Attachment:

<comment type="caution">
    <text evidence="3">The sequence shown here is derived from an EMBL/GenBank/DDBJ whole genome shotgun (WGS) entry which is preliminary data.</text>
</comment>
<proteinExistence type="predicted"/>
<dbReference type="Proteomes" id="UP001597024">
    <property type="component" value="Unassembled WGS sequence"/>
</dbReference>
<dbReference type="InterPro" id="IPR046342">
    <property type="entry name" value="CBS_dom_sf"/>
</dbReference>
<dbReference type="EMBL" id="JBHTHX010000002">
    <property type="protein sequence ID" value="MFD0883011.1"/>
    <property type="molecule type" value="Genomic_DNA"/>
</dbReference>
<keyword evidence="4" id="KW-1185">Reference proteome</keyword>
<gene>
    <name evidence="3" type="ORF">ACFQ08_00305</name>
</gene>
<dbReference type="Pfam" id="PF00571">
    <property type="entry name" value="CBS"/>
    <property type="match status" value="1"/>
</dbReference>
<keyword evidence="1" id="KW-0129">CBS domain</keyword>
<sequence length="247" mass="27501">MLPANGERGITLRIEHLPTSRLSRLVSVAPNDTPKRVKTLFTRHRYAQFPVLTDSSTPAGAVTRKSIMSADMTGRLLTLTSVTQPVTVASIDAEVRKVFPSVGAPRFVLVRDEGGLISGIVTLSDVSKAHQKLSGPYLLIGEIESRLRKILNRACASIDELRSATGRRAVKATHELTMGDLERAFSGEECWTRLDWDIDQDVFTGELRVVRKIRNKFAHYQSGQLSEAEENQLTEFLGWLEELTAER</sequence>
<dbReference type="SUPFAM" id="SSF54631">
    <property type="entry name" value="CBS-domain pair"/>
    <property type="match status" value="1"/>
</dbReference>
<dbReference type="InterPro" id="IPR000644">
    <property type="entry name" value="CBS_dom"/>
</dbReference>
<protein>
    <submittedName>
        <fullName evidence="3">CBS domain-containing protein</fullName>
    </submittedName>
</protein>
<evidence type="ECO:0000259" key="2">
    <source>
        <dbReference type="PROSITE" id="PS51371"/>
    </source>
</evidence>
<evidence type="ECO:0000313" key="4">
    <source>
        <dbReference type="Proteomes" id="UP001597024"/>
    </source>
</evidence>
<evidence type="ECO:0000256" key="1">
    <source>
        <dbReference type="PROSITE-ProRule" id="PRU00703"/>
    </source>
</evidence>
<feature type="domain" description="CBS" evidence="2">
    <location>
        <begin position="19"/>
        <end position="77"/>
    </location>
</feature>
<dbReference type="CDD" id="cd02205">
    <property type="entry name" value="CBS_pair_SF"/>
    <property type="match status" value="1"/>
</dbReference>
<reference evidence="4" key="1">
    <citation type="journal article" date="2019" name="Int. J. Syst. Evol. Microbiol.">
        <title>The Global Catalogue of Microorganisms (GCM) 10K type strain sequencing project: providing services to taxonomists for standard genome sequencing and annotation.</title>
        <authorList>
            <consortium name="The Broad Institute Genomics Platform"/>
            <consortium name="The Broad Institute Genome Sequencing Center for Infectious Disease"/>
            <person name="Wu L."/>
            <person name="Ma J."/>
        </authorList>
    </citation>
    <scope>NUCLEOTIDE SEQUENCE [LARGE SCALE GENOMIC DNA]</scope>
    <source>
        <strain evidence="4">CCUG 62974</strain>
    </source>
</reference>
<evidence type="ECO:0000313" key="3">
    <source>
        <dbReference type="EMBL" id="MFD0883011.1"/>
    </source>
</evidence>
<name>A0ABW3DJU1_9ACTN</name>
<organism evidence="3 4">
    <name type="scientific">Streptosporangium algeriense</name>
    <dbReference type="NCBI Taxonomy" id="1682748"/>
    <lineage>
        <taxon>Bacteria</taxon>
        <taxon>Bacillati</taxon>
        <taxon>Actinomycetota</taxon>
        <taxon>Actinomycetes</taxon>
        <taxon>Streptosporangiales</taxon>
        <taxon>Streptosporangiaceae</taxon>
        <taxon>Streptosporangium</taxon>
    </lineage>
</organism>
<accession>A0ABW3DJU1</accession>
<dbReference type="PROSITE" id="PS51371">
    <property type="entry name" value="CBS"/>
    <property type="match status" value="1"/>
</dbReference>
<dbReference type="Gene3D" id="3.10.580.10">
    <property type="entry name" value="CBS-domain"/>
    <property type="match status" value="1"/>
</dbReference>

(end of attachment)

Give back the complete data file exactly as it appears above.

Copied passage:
<comment type="caution">
    <text evidence="3">The sequence shown here is derived from an EMBL/GenBank/DDBJ whole genome shotgun (WGS) entry which is preliminary data.</text>
</comment>
<proteinExistence type="predicted"/>
<dbReference type="Proteomes" id="UP001597024">
    <property type="component" value="Unassembled WGS sequence"/>
</dbReference>
<dbReference type="InterPro" id="IPR046342">
    <property type="entry name" value="CBS_dom_sf"/>
</dbReference>
<dbReference type="EMBL" id="JBHTHX010000002">
    <property type="protein sequence ID" value="MFD0883011.1"/>
    <property type="molecule type" value="Genomic_DNA"/>
</dbReference>
<keyword evidence="4" id="KW-1185">Reference proteome</keyword>
<gene>
    <name evidence="3" type="ORF">ACFQ08_00305</name>
</gene>
<dbReference type="Pfam" id="PF00571">
    <property type="entry name" value="CBS"/>
    <property type="match status" value="1"/>
</dbReference>
<keyword evidence="1" id="KW-0129">CBS domain</keyword>
<sequence length="247" mass="27501">MLPANGERGITLRIEHLPTSRLSRLVSVAPNDTPKRVKTLFTRHRYAQFPVLTDSSTPAGAVTRKSIMSADMTGRLLTLTSVTQPVTVASIDAEVRKVFPSVGAPRFVLVRDEGGLISGIVTLSDVSKAHQKLSGPYLLIGEIESRLRKILNRACASIDELRSATGRRAVKATHELTMGDLERAFSGEECWTRLDWDIDQDVFTGELRVVRKIRNKFAHYQSGQLSEAEENQLTEFLGWLEELTAER</sequence>
<dbReference type="SUPFAM" id="SSF54631">
    <property type="entry name" value="CBS-domain pair"/>
    <property type="match status" value="1"/>
</dbReference>
<dbReference type="InterPro" id="IPR000644">
    <property type="entry name" value="CBS_dom"/>
</dbReference>
<protein>
    <submittedName>
        <fullName evidence="3">CBS domain-containing protein</fullName>
    </submittedName>
</protein>
<evidence type="ECO:0000259" key="2">
    <source>
        <dbReference type="PROSITE" id="PS51371"/>
    </source>
</evidence>
<evidence type="ECO:0000313" key="4">
    <source>
        <dbReference type="Proteomes" id="UP001597024"/>
    </source>
</evidence>
<evidence type="ECO:0000256" key="1">
    <source>
        <dbReference type="PROSITE-ProRule" id="PRU00703"/>
    </source>
</evidence>
<feature type="domain" description="CBS" evidence="2">
    <location>
        <begin position="19"/>
        <end position="77"/>
    </location>
</feature>
<dbReference type="CDD" id="cd02205">
    <property type="entry name" value="CBS_pair_SF"/>
    <property type="match status" value="1"/>
</dbReference>
<reference evidence="4" key="1">
    <citation type="journal article" date="2019" name="Int. J. Syst. Evol. Microbiol.">
        <title>The Global Catalogue of Microorganisms (GCM) 10K type strain sequencing project: providing services to taxonomists for standard genome sequencing and annotation.</title>
        <authorList>
            <consortium name="The Broad Institute Genomics Platform"/>
            <consortium name="The Broad Institute Genome Sequencing Center for Infectious Disease"/>
            <person name="Wu L."/>
            <person name="Ma J."/>
        </authorList>
    </citation>
    <scope>NUCLEOTIDE SEQUENCE [LARGE SCALE GENOMIC DNA]</scope>
    <source>
        <strain evidence="4">CCUG 62974</strain>
    </source>
</reference>
<evidence type="ECO:0000313" key="3">
    <source>
        <dbReference type="EMBL" id="MFD0883011.1"/>
    </source>
</evidence>
<name>A0ABW3DJU1_9ACTN</name>
<organism evidence="3 4">
    <name type="scientific">Streptosporangium algeriense</name>
    <dbReference type="NCBI Taxonomy" id="1682748"/>
    <lineage>
        <taxon>Bacteria</taxon>
        <taxon>Bacillati</taxon>
        <taxon>Actinomycetota</taxon>
        <taxon>Actinomycetes</taxon>
        <taxon>Streptosporangiales</taxon>
        <taxon>Streptosporangiaceae</taxon>
        <taxon>Streptosporangium</taxon>
    </lineage>
</organism>
<accession>A0ABW3DJU1</accession>
<dbReference type="PROSITE" id="PS51371">
    <property type="entry name" value="CBS"/>
    <property type="match status" value="1"/>
</dbReference>
<dbReference type="Gene3D" id="3.10.580.10">
    <property type="entry name" value="CBS-domain"/>
    <property type="match status" value="1"/>
</dbReference>